Technical advances have facilitated the application of peripheral blood stem cell transplantation. These include improved automated blood separators capable of efficient collection of mononuclear cells and the use of cryopreservation and sterile bag systems to pool components from multiple collections.147 Innovations in mobilization techniques, quantification of appropriate stem cell doses to ensure timely engraftment, and optimization of the timing and efficiency of apheresis collections have contributed to the growing use of this stem cell collection strategy.
Collection of adequate numbers of stem cells from blood requires large volumes to be processed (2–4 blood volumes). Retrieval of this small population of cells is challenging, since very primitive hematopoietic cells comprise only 0.01 to 0.1 percent of circulating leukocytes and 1 to 10 percent of cells obtained from bone marrow.148 Mobilization refers to those techniques which increase the proportion of circulating primitive cells, especially stem cells. Although the exact mechanism(s) by which mobilization occurs is unclear, glucocorticoids, endotoxin, stress, exercise, and dextran have been shown to cause alterations in the concentration of peripheral progenitor cells.149 Mobilization strategies have significantly improved the efficiency of peripheral blood stem cell collection by apheresis and have decreased the number of procedures necessary to achieve target stem cell collection amounts. As a consequence, transplantation using blood stem cells has become an attractive alternative to marrow transplantation.
Myelosuppressive (as opposed to myeloablative) chemotherapy is associated with a recovery phase with increased concentrations in circulating hematopoietic progenitor cells.150,151 A variety of chemotherapeutic agents/regimens can elicit mobilization, which is enhanced depending on the dose and timing of the preceding chemotherapy.152 The effectiveness of mobilization can be assessed by in vitro clonogenic progenitor cell assays of blood. These assays have also been instrumental for quantifying the harvested stem cells after apheresis. Morphologically distinct CFU-GM, BFU-E, and CFU-GEMM colony-forming units can be quantified by colonial growth on cytokine-supplemented semisolid media after incubating 7 to 20 days. However, due to the time required for these assays they primarily provide retrospective information. Flow cytometric “real time” assessment of stem cell content using CD34 antigen has greatly enhanced the clinical utility of stem cell enumeration (see “Dose and Enumeration of Stem Cells”).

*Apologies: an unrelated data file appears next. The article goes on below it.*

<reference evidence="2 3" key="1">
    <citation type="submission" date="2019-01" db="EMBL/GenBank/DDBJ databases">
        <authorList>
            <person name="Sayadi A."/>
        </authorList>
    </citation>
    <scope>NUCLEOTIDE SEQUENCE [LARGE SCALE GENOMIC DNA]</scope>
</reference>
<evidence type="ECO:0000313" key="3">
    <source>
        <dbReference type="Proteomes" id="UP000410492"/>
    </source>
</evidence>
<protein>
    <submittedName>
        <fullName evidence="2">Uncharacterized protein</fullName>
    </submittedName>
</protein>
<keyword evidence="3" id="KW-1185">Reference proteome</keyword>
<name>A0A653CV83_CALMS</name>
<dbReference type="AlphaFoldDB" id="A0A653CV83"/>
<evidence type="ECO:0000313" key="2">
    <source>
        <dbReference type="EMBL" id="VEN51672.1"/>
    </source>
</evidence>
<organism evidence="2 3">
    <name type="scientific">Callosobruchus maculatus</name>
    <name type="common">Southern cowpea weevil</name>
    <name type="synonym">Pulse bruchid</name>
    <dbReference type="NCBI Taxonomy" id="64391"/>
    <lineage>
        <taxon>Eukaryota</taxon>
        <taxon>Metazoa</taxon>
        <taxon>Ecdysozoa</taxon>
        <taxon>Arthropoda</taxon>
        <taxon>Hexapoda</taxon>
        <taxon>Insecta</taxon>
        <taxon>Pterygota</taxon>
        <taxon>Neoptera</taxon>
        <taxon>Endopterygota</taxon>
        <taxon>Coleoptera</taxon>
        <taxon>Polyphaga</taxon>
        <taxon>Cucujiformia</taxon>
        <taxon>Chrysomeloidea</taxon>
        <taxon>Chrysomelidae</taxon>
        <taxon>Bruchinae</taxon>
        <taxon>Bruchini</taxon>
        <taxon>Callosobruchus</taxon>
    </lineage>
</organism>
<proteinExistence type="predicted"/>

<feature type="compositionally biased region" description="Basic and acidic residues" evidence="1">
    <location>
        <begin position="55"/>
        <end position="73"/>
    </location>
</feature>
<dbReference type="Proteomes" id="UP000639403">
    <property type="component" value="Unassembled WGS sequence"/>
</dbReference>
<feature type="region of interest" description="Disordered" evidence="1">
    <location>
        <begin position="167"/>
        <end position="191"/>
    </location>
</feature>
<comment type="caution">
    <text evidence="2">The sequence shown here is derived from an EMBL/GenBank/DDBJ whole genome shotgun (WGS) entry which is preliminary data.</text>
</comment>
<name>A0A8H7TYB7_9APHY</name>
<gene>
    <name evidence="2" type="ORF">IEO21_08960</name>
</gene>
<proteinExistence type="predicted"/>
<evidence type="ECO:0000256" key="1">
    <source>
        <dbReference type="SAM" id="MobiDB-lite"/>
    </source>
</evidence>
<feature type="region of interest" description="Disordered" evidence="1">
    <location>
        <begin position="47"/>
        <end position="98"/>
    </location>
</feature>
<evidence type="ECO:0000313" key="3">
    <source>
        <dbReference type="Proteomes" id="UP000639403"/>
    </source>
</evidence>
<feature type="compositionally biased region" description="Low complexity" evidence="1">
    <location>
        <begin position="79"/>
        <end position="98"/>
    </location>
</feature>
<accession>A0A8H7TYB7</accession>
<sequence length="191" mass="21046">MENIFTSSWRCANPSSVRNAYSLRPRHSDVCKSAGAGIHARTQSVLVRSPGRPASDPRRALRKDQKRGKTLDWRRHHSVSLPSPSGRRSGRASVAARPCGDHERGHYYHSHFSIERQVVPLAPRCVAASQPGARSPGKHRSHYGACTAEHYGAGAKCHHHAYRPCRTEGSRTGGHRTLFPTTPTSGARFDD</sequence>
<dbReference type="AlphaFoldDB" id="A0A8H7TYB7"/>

Use of high-dose cyclophosphamide to mobilize progenitor cells has been effective in patients with lymphoma, myeloma, and solid tumors.134,153,154 A 14-fold increase in the mean CFU-GM in blood of patients with lymphoma, myeloma, and solid tumors occurred two days after recovering leukocyte counts exceeded 1 × 109/liter.154 Comparison of hematologic recovery times between autologous chemotherapy mobilized stem cell transplants and marrow autotransplants revealed significantly shorter time to attain a neutrophil count of 0.5 × 109/liter (mean of 11 days versus 22 days) and a platelet count of 50 × 109/liter (mean of 14 days versus 32 days).144 In addition, the number of hospital days and blood component transfusions were reduced in the group that received blood stem cells.
When mobilization regimens incorporate cytokines such as G-CSF or GM-CSF in addition to chemotherapy, progenitor cell concentrations increase dramatically over steady-state blood levels.155 A strategy combining chemotherapy and hematopoietic growth factors offers the most effective means for mobilization of progenitor cells. This strategy was first described in the treatment of patients with sarcoma.156 GM-CSF when combined with myelosuppressive chemotherapy produced a 63-fold elevation in circulating progenitors measured as CFU-GM by in vitro culture. GM-CSF priming alone produced a 13-fold increase in CFU-GM, and chemotherapy alone produced only a twofold rise in CFU-GM. The synergistic effect of chemotherapy plus cytokine administration becomes readily apparent when reviewing published experience. In general mobilization with chemotherapy alone affords a 20- to 50-fold increase in circulating CFU-GM. Cytokines or hematopoietic growth factors alone afford a comparable mobilization: G-CSF typically results in a 20- to 50-fold increase in CFU-GM, while GM-CSF results in a modest 10-fold increase in CFU-GM. When cytokines are combined with chemotherapy, mobilization of CFU-GM increases by approximately 70-fold (range 25 to 250 fold).153,157,158,159,160,161,162,163 and 164 A median time to a platelet count of greater than 20 × 109/liter occurred in 10 days in a chemotherapy plus G-CSF mobilized stem cell transplant group, as compared to 17 days in an autologous marrow transplant group.165 The preferred approach is to use harvested blood stem cells as the source of hematopoietic reconstitution.140,162 However, effective mobilization of autologous stem cells in patients may be unsuccessful, depending on the extent of previous chemotherapy/radiation or involvement of the marrow in disease.166